Pons said CVS is fully supportive of transparency with clients, but what the company isn’t supportive of is transparency with competitors. If PBMs’ competitive pricing was made more publicly available and competitors were aware of what others were charging, that could result in higher prices, Pons said.
However, an Applied Policy report sponsored by NCPA says that experience with Part D shows that concerns about more transparency leading to less competition may be unfounded, and “disclosure requirements, when properly protected with confidentiality clauses, do not necessarily hinder a PBM’s ability to negotiate competitive rebates with manufacturers.”
House Judiciary Committee Chair Bob Goodlatte (R-VA) and antitrust subcommittee Chair Tom Marino (R-PA) said that because PBMs oversee the administration and management of prescription drug benefits, they should be able to get lower prices for prescription drugs, and Goodlatte noted that PBMs have had some success in that area. However, Goodlatte said drug prices keep rising, and lawmakers need to maker sure that pharmacies and PBMs have the right economic incentives to “place a genuine check on rising drug prices.”
Express Scripts Vice President of Retail Contracting and Strategy Amy Bricker testified that Express Scripts’ market scale is what allows it to push for lower drug prices.
“Brand drug makers may have short-term pricing power when bringing a breakthrough drug to market. However, our scale helps level the playing field when a brand or generic competitor emerges. Scale also allows us to drive a hard bargain and lower costs for patients, clients, and taxpayers,” Bricker’s testimony says.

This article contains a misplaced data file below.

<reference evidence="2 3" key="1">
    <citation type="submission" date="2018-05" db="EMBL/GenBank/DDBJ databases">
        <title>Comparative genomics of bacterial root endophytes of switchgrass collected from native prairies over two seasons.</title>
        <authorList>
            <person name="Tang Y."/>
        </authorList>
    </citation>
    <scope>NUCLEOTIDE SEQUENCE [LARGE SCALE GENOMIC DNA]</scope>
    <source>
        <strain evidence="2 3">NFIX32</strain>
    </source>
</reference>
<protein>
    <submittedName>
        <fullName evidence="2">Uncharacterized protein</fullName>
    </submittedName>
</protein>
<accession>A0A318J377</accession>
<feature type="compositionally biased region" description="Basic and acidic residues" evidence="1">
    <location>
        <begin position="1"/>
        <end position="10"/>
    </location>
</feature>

Arthur told lawmakers at the Judiciary antitrust subcommittee hearing that PBMs have disproportionate market power, and “the current situation and overall business climate that exists in which market power is increasingly concentrated in an ever-shrinking number of corporations — makes me apprehensive about what is around the bend.”
But when asked by Marino if independent pharmacies might go out of business because of the volume of prescriptions that PBMs sell and the prices that they offer, Bricker said that independent pharmacies are viable and the independent pharmacy business is quite robust.
“In a changing system, independent pharmacies are more than holding their own. This is great news,” Bricker testified. – Michelle M. Stein